By: Frank Armstrong
By: Investor Solutions, Inc.
Benjamin Graham was right: Investors are their own worst enemies.
It’s no great secret that investors generally achieve disappointing investment results. In an efficient market, the dumbest investor we know–or a reasonably talented monkey–should be able to select a random sample of stocks that pretty well tracks the market. Evidently investors aren’t the rational critters that this theory suggests they are. Behavioral finance examines how what investors actually do influences the result that they get.
A working paper, Trading is Hazardous to your Wealth: The Common Stock Investment Performance of Individual Investors, examines the trading activity of 66,465 household accounts from 1991 to 1996 at a major discount brokerage. (The paper is scheduled for future publication in the prestigious Journal of Finance.) The study observes trading patterns, compares results, and attempts to find a psychological reason for investor behavior.
The paper’s authors, Brad Barber and Terrance Odean, both of University of California’s Davis School of Management (Finance), explore how three behaviors–overconfidence, regret avoidance, and attention–contribute to investors’ underperformance.
Overconfidence manifests itself in several ways. Sometimes people take too much credit for their success, confusing a bull market with stock-picking brilliance. Or they overestimate the precision of their knowledge. Several years ago, a large insurance company found that among their own employees that rated themselves as very sophisticated in financial matters, the majority thought that money market funds held common stock. Or investors choose inappropriate benchmarks. If they held a stock that doubled they’d be satisfied, even if the market had tripled over that same time.
Confidence and even overconfidence are necessary survival mechanisms, and healthy in most cases. After all, you wouldn’t want to fly with an airline captain that had doubts about his or her ability to land the plane. Not much good would get done if people consistently believed that they would fail.
But overconfident investors can fall into self-destructive behaviors. In particular, they trade too much. That hurts their performance. “Overconfidence gives the investor the courage of their misguided convictions,” says Barber. Each trade make up the market. Because these other traders are also skilled, knowledgeable, and have real-time access to sophisticated data and forecasting information, beating the market consistently is extraordinarily difficult to do. There is no rational reason for investors to believe that they can. Yet they trade in an attempt to do just that.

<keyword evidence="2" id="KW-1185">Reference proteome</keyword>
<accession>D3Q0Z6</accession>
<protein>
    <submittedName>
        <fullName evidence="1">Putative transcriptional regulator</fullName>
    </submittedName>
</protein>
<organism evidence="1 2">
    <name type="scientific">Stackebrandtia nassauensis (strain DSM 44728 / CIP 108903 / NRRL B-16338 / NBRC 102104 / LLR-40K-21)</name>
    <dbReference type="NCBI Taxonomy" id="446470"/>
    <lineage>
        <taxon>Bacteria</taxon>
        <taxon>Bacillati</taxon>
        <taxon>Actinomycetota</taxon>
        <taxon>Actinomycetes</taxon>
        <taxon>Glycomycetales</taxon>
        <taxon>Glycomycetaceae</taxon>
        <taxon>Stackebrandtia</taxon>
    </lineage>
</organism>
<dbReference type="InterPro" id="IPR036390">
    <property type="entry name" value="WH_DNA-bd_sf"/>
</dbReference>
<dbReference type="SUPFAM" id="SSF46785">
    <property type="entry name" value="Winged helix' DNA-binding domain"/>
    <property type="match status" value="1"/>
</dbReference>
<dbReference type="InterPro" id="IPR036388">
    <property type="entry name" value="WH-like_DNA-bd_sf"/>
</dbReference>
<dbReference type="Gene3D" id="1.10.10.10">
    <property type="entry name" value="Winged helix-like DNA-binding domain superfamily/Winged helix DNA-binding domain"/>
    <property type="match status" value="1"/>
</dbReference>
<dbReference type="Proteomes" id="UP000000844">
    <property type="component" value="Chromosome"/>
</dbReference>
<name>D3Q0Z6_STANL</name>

Further, trading drives up costs that include commissions, bid-ask spreads, and market impact–not to mention paying taxes on any gains, which weren’t included in the study. There’s a direct relationship between how often investors trade and by how much they under-perform their benchmarks.
Regret avoidance drives investors to hold losers and sell winners. Investors hate to sell losers, and understandably so: Selling a loser means confronting a failure that the investor may not care to recognize. It feels so much better to sell a winner; that’s only confirming a good purchase.
Barber and Odean found that regret avoidance behavior dominates the decision to sell throughout most of the year. It’s not until the fourth quarter that investors sell losers to harvest tax loses. Of course, in an efficient market, both winners and losers are correctly priced, and substitution of one for another should have no effect beyond transaction costs. So while regret avoidance may be curious behavior, it doesn’t explain underperformance by itself.
Attention (or Chasing the Action)
Barber and Odean found that the investors in their study purchased stocks that performed worse than the stocks they sold. The investors are therefore underperforming their own benchmarks–the portfolios that they started with. The study documents that difference in performance between stocks sold and stocks purchased (excluding trades for non speculative reasons) was minus 5.07%, on average, one year later and minus 8.61% two years later. That’s right: The stocks that are sold do much better, on average, than the stocks that replace them.
How’d that happen? Simply put, investors love to chase the action. Sure, there are thousands of stocks to pick from, but with limited time, resources, and processing ability, investors are drawn to a small subset of stocks that catch their attention–which often means stocks that experience extreme price movement, either up or down.
This attention drove the buy side of the trade decision. The individual investors in the sample loaded up heavily on these extreme-performing stocks. Maybe they believed that a sharp jump in stock price signaled “momentum,” and a plunge in price signaled an “overreaction” by other investors. Unfortunately, extreme performers as a group also lag the market seriously for one to two years. Chasing the action just doesn’t pay.
Remember Barber and Odeon’s findings next time you are tempted to log on for a little day trading. Click here to read their working paper, and let me know what you think.